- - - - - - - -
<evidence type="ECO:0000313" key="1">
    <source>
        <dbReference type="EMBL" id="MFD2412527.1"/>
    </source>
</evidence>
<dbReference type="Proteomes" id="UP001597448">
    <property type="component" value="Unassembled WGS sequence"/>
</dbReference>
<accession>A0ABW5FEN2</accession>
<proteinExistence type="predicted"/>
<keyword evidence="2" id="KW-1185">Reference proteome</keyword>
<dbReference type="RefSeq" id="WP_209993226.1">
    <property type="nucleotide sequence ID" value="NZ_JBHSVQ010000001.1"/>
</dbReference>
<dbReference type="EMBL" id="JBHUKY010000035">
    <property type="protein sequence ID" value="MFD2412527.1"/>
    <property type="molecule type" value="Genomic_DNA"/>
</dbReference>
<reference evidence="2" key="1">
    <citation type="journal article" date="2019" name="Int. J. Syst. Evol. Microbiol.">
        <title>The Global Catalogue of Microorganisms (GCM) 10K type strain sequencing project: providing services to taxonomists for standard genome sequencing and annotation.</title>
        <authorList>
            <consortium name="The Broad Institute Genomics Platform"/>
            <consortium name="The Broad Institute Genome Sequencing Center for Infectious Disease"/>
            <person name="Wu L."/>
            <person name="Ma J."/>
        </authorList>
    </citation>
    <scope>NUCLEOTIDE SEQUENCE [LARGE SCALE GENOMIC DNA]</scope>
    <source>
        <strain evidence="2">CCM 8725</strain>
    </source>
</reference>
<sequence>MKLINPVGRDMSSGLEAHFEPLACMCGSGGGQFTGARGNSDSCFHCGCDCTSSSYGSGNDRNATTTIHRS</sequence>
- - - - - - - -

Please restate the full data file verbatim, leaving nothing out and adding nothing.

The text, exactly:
<evidence type="ECO:0000313" key="1">
    <source>
        <dbReference type="EMBL" id="MFD2412527.1"/>
    </source>
</evidence>
<dbReference type="Proteomes" id="UP001597448">
    <property type="component" value="Unassembled WGS sequence"/>
</dbReference>
<accession>A0ABW5FEN2</accession>
<proteinExistence type="predicted"/>
<keyword evidence="2" id="KW-1185">Reference proteome</keyword>
<dbReference type="RefSeq" id="WP_209993226.1">
    <property type="nucleotide sequence ID" value="NZ_JBHSVQ010000001.1"/>
</dbReference>
<dbReference type="EMBL" id="JBHUKY010000035">
    <property type="protein sequence ID" value="MFD2412527.1"/>
    <property type="molecule type" value="Genomic_DNA"/>
</dbReference>
<reference evidence="2" key="1">
    <citation type="journal article" date="2019" name="Int. J. Syst. Evol. Microbiol.">
        <title>The Global Catalogue of Microorganisms (GCM) 10K type strain sequencing project: providing services to taxonomists for standard genome sequencing and annotation.</title>
        <authorList>
            <consortium name="The Broad Institute Genomics Platform"/>
            <consortium name="The Broad Institute Genome Sequencing Center for Infectious Disease"/>
            <person name="Wu L."/>
            <person name="Ma J."/>
        </authorList>
    </citation>
    <scope>NUCLEOTIDE SEQUENCE [LARGE SCALE GENOMIC DNA]</scope>
    <source>
        <strain evidence="2">CCM 8725</strain>
    </source>
</reference>
<sequence>MKLINPVGRDMSSGLEAHFEPLACMCGSGGGQFTGARGNSDSCFHCGCDCTSSSYGSGNDRNATTTIHRS</sequence>